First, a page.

This week the New York times once again gave celiac disease a role in the magazine section. The story was of a man who had trouble walking and twitching muscles. He felt generally lousy. His motor skills declined. He was hospitalized and they ran a battery of tests. They could not find any of the common problems. The twitching stopped and they sent him home only to have him end up back in the ER again within two weeks. Eventually they figured out what was wrong with him.

He had a B12 deficiency. Which is incredibly common especially in people over the age of 50. It is easy and inexpensive to test for and easy to find.

Except that they never looked for it.

This is the original article in Diagnosis

Now I am not a doctor, but I can read. And the New York Times did an article on what B12 deficiency looks like. Its a combination of motor and neurological and mental (sometimes) deficits.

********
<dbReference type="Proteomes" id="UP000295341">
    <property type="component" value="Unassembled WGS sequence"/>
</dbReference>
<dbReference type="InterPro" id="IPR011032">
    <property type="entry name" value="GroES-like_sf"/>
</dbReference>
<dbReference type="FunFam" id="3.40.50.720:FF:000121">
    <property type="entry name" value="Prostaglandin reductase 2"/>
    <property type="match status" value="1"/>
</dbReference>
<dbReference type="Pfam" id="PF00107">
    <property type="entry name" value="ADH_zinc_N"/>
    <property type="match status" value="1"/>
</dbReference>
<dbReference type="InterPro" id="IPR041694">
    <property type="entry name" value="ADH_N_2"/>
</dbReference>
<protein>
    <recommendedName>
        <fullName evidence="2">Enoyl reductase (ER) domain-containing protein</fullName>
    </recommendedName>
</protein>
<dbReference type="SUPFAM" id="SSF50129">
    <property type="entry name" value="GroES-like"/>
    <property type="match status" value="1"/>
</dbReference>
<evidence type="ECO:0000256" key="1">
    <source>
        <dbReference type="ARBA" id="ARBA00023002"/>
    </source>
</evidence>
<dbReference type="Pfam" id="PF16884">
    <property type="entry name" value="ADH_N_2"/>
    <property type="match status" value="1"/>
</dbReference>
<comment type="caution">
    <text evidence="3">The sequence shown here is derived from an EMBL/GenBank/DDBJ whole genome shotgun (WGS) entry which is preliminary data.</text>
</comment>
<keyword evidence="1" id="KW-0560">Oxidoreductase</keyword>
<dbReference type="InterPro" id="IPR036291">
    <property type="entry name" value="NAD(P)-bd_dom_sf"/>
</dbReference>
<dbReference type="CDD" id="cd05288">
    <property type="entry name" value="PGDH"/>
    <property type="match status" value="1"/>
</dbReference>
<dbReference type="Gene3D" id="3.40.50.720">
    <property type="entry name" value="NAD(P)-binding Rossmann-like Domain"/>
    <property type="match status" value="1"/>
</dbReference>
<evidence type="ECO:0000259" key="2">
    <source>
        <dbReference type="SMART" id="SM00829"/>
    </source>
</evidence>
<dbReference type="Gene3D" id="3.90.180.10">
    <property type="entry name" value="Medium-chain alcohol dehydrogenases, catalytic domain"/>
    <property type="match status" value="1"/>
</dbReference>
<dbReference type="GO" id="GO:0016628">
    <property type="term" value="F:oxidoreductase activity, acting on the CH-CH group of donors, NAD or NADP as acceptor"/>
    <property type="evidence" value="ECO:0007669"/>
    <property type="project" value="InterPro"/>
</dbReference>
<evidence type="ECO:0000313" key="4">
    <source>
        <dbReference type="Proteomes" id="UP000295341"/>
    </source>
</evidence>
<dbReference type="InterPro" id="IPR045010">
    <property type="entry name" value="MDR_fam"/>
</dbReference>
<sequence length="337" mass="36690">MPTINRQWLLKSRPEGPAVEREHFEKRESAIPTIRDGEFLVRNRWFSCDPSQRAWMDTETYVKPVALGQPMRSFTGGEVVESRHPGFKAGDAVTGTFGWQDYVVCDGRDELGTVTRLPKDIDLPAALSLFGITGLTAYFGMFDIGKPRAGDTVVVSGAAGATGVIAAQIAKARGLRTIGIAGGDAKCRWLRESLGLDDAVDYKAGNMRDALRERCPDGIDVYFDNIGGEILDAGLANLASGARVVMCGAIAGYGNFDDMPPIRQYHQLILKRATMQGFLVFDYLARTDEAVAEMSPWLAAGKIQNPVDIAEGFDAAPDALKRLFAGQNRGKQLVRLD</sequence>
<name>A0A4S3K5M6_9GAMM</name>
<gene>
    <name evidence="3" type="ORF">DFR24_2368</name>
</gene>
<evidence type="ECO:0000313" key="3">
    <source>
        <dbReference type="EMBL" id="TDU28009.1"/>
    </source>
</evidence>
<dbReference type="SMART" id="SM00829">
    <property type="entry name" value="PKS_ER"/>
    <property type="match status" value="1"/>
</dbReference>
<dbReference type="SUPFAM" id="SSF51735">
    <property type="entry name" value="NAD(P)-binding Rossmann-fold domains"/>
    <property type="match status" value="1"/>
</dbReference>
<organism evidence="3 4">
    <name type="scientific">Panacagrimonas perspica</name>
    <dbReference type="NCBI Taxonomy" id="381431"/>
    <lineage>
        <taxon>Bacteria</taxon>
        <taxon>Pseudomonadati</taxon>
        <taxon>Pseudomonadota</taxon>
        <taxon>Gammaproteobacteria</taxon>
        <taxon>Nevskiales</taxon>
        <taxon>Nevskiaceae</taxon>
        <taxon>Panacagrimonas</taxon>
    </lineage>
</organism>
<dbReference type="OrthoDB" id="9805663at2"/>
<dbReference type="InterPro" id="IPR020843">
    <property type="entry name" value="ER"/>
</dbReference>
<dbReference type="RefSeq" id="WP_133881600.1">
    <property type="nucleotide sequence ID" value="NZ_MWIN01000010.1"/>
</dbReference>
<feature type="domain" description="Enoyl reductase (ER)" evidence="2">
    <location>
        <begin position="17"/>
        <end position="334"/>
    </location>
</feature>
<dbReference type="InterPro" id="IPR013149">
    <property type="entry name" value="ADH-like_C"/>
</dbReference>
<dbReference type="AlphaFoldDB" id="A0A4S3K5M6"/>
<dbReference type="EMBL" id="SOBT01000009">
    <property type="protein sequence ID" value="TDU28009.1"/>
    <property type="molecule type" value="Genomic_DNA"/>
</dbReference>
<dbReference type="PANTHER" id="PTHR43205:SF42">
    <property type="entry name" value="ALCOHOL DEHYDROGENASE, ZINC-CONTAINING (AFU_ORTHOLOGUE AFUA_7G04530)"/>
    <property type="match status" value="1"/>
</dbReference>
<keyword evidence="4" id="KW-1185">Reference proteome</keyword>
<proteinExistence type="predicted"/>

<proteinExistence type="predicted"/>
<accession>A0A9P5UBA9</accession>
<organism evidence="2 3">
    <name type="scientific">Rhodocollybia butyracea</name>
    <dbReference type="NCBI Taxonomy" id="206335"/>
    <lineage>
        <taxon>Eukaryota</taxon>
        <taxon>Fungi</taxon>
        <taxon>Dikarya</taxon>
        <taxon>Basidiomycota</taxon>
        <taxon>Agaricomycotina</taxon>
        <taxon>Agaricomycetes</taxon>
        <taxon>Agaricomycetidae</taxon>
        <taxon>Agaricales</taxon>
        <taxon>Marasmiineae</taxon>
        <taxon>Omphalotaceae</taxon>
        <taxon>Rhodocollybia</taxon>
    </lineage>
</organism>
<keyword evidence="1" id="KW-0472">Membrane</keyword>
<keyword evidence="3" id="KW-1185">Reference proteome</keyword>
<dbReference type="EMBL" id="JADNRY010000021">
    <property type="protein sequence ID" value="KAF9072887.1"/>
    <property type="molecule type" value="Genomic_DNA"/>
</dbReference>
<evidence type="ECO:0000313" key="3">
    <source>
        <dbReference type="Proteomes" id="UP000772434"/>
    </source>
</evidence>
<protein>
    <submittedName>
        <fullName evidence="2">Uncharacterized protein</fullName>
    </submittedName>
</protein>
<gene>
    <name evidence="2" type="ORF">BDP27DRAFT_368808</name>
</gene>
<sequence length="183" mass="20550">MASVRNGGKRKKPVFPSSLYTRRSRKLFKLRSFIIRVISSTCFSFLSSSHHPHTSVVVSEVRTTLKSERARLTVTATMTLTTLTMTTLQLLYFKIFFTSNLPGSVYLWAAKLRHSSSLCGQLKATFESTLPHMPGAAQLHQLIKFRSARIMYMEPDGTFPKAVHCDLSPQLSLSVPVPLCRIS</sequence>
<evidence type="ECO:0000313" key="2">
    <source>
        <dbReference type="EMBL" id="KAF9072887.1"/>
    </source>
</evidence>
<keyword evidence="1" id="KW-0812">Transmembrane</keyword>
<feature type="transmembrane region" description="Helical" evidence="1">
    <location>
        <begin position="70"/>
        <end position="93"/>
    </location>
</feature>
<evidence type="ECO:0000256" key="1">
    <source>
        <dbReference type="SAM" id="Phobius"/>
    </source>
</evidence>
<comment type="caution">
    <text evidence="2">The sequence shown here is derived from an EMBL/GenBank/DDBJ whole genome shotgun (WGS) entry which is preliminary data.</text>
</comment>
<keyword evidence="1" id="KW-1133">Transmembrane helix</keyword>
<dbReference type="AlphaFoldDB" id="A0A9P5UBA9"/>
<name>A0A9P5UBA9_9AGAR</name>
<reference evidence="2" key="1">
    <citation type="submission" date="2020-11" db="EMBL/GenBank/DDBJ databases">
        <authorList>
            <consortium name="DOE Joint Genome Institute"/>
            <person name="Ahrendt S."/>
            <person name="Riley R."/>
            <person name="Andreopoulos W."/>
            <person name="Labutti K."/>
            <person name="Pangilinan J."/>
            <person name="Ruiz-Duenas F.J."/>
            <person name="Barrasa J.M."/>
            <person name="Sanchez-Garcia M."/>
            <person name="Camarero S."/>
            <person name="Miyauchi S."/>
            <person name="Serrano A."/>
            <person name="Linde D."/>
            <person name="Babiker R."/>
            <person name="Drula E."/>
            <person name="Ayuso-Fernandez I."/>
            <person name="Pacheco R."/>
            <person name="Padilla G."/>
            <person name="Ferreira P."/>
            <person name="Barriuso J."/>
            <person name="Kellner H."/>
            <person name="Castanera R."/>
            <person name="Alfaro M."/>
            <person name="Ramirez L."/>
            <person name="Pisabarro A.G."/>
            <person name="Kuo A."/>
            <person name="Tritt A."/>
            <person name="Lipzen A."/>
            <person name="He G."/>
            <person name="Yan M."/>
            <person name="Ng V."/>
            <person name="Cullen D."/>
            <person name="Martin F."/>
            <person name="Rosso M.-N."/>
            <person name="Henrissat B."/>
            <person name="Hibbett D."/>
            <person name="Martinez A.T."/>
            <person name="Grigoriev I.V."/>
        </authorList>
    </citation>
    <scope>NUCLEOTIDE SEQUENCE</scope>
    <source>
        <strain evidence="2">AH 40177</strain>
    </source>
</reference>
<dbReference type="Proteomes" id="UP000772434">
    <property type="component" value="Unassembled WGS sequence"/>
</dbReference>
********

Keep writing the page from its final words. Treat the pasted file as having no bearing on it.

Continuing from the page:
Does this collection of symptoms sound familiar to anyone else?

There are tales of children with severe autism who temporarily improve after b12 shots. Like these (read down to the comments for the “me too”s)

Or this (skip down to the actual study where again it didn’t work on every child but when it worked…it worked.)

Because children with autism tend to be deficient in the vitamin

Which brings me back to the original issue. Where there are neurological issues why isn’t B12 status routinely checked? Its not expensive or invasive and ruling it out would seem like a very good thing. Celiacs often have it, yet I do not recall any doctors requesting blood work to test for vitamin deficiencies.

I think routine checking for this is a good thing, but that is just my opinion.

What do you think?